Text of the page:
Dec 12, 2019

Business groups express growing dissatisfaction with USMCA compromise

Speaker Nancy Pelosi and Ways and Means Chairman Richard Neal announce the USMCA compromise. Photo: Mark Wilson/Getty Images

Fed chair Jerome Powell said Wednesday that the new U.S. trade deal with Mexico and Canada should remove some trade policy uncertainty, and that it's a positive factor for the economy.

Yes, but: However, the U.S. Chamber of Commerce and other groups have been registering their unhappiness with the trade deal in recent days.

Why it matters: For most of the year, groups have been universally calling on Congress to pass the agreement. Now that the deal is near the finish line, it's facing mounting opposition.

What they're saying: "We are seriously disappointed by the removal of certain intellectual property provisions," Thomas J. Donohue, the Chamber's CEO, said in a statement. He specifically pointed to reduced protections for prescription drugs.

  • "USMCA is a step back from NAFTA and will yield limited economic gains," said Daniel Griswold, a senior research fellow with the Mercatus Center at George Mason University. The agreement will raise "prices for US families in the market for a new car or light truck, while reducing sales and exports of the domestic US auto industry."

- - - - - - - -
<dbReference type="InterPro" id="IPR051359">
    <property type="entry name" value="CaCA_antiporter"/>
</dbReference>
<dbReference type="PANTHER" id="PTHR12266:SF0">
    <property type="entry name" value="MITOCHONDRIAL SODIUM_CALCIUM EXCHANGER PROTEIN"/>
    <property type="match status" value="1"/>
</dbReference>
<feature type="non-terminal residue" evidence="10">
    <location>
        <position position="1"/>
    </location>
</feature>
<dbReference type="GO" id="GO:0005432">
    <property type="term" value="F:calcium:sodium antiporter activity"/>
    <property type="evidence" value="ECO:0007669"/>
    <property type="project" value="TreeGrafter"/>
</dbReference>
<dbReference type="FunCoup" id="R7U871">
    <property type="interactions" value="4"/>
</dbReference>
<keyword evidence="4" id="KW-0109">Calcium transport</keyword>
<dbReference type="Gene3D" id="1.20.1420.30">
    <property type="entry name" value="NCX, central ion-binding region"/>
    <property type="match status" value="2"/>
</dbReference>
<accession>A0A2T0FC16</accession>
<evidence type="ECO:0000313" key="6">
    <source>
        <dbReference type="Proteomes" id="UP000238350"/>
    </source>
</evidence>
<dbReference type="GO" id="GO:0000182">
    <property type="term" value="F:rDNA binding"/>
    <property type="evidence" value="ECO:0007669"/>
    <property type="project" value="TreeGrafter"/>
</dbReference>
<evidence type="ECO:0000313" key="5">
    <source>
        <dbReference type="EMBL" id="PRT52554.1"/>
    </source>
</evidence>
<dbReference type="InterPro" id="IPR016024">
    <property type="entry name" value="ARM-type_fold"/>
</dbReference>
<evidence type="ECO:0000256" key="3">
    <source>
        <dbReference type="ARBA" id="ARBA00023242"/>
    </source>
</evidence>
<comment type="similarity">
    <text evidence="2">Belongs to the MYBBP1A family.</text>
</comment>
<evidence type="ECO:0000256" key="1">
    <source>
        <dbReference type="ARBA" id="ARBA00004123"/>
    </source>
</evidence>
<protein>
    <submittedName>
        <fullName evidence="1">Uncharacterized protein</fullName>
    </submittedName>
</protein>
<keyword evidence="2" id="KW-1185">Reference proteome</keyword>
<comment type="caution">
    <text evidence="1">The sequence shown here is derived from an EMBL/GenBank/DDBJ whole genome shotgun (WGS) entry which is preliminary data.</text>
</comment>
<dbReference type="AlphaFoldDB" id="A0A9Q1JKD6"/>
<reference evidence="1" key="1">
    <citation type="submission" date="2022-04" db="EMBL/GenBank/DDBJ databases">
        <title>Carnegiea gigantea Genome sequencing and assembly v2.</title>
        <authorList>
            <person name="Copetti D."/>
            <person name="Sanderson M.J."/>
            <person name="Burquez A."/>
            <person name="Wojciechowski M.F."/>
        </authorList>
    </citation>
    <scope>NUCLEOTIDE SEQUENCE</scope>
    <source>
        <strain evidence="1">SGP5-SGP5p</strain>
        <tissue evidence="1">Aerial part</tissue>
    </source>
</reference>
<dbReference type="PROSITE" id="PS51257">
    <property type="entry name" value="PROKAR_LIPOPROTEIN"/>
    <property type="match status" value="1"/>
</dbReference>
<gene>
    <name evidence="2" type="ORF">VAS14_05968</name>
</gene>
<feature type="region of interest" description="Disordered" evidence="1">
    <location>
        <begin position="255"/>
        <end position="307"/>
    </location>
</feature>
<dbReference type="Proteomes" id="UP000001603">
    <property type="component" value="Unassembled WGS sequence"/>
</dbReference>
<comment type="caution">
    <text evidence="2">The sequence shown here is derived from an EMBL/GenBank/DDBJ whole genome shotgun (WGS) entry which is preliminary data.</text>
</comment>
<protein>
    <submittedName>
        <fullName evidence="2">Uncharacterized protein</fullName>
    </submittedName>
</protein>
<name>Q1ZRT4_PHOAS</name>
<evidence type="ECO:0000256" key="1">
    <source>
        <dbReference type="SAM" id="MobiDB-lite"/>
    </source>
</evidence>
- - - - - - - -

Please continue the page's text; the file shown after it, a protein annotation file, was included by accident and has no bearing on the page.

• The left-leaning think tank EPI said the revised deal "constitutes Band-Aids on a fundamentally flawed agreement and process."

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House passes USMCA free trade deal

Photo: Mark Wilson/Getty Images

The House voted 385-41 Thursday to pass a revised version of the U.S.-Mexico-Canada Agreement (USMCA), a trade pact President Trump negotiated to replace the North American Free Trade Agreement.

Why it matters: Completing the trade deal has been one of President Trump's biggest policy goals in 2019. House Democrats' decision to back it earlier this month highlights how they want something concrete to bring home to their constituents ahead of the new year as well, even after voting to impeach the president on Wednesday night.

Go deeperArrowDec 19, 2019

Mexicans throw 11th hour curveball at Trump's biggest trade deal

Nancy Pelosi and Ways and Means Committee Chairman Richard Neal during a news conference on the USMCA trade agreement, Dec.10. Photo: Mark Wilson/Getty Images

Democrats have a "tentative plan" to vote Thursday on the trade deal President Trump negotiated with Mexico and Canada to replace NAFTA, per a senior House Democratic aide, but Mexican officials are complicating those plans.

Driving the news: "Mexico's top trade negotiator plans to return to Washington ... to express his outrage over language in the U.S. bill to implement the new North American trade agreement," Politico's Sabrina Rodriguez reports.

Go deeperArrowDec 16, 2019

Business-backed trade groups lead USMCA ad spending

Data: Advertising Analytics; Chart: Axios Visuals

The top groups that ran ads for the U.S.-Mexico-Canada Agreement (USMCA) cumulatively spent over $4 million pushing the passage of the trade pact, data from advertising research firm Advertising Analytics shows.

Why it matters: The majority of advertisers for USMCA-specific ads were business-backed trade groups — a nod to big corporations' anxiety to draw attention to the issue.

Go deeperArrowDec 17, 2019